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European consumer’s concerns and demands are the primary focus for our Institute. It provides support for policies related to health and consumer protection. The Institute for Health and Consumer Protection (IHCP), located in Ispra, Italy, is one of the seven scientific institutes of the
Alternatives to animal testing
ECVAM Testing consumer products for potentially harmful side effects of chemical ingredients is important for the protection of both the consumer and those involved in the manufacturing process. Laboratory animals have been widely used in the past for testing but for many years the European Union has promoted the development of alternative techniques to eliminate or minimise the use of animals. This is an increasingly important issue as European legislation on cosmetics is gradually introducing a ban on the marketing of cosmetics with ingredients tested on animals. New legislation such as the European Regulation on Registration, Evaluation and Authorisation of Chemicals (REACH) is also encouraging the use of alternative methods and the avoidance of duplicating tests. This has created incentives for the development of alternative approaches that are at least as good as animal tests and potentially more cost effective.
The Institute for Health and Consumer Protection (IHCP)
The IHCP is host to the EU’s principal organisation for the scientific validation of alternative methods to animal testing – ECVAM, the European Centre for the Validation of Alternative Methods. The Centre is actively involved in the search for test methods which replace, reduce or refine (the 'Three Rs') the use of laboratory animals in the test process. Methods developed by research laboratories are submitted to ECVAM whose assessment of the robustness, reliability and predictive capacity of the methods is based on independent peer review of validation study reports. ECVAM’s work is supported by the ECVAM scientific advisory committee (ESAC). The Institute also engages with regulators and national testing laboratories early in the process to ensure the relevance and suitability of the submitted alternative methods.
ECVAM supports the post-validation regulatory acceptance process both at European Union level and also with international organisations such as the Organisation for Economic Co-operation and Development (OECD) and ICH (International Conference on Harmonisation). Many years of dedicated work within ECVAM on the development and validation of methods to detect skin and eye irritants through in vitro methods have recently led to the adoption of an OECD test guidelines for identifying corrosive and severe eye irritants. This was the final step in the regulatory acceptance process at international level. There is also good progress towards the adoption of a test guideline for the replacement of the use of living animals to identify skin irritants by way of in vitro methods using a three dimensional human tissue model of the skin.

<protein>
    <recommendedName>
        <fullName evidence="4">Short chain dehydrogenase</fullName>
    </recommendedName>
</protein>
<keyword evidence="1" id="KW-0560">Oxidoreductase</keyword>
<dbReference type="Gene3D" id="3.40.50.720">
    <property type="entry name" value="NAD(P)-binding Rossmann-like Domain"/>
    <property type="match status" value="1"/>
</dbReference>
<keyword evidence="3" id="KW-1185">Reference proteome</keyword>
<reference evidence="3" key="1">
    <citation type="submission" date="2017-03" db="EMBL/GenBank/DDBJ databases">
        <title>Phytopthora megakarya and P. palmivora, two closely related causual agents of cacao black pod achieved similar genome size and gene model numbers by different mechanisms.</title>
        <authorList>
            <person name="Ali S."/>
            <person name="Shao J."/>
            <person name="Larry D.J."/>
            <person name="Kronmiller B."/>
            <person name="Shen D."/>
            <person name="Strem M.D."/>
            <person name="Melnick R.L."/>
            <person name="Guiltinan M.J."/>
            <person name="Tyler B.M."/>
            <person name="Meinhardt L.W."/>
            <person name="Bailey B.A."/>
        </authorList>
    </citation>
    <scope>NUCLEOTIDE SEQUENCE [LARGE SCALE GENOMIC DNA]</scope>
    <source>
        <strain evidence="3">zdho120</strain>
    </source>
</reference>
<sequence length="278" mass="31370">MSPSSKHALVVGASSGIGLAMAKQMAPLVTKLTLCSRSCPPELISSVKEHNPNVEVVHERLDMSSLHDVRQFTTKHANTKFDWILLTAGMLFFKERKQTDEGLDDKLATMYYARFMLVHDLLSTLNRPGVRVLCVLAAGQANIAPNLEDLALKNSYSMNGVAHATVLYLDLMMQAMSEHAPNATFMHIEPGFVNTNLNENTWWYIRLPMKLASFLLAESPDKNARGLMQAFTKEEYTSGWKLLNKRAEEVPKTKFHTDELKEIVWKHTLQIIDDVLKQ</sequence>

More and better test methods
To improve understanding of the potential toxic effects of chemicals, the Institute uses a multi-disciplinary approach which integrates in vitro methods with computational based methodologies (in silico) together with 'omics' approaches. ECVAM focuses on an improved understanding of the way chemicals impact biological systems. This contributes to the development of methods and/or testing strategies that will reduce reliance on studies on living animals (in vivo), even for complex biological effects such as carcinogenicity. The Institute is also developing automated testing approaches both to reduce the time it takes to carry out the toxicological assessments of chemicals and to make the testing more systematic and reliable.
Joint initiative on alternative approaches to animal testing
A joint initiative from the European Commission, European trade associations from seven industry sectors and individual companies in 2005 led to the creation of the European Partnership for Alternative Approaches to Animal Testing (EPAA). Its purpose is to promote the development and implementation of new methods to replace, reduce, refine (the '3 Rs') animal testing with modern alternative approaches.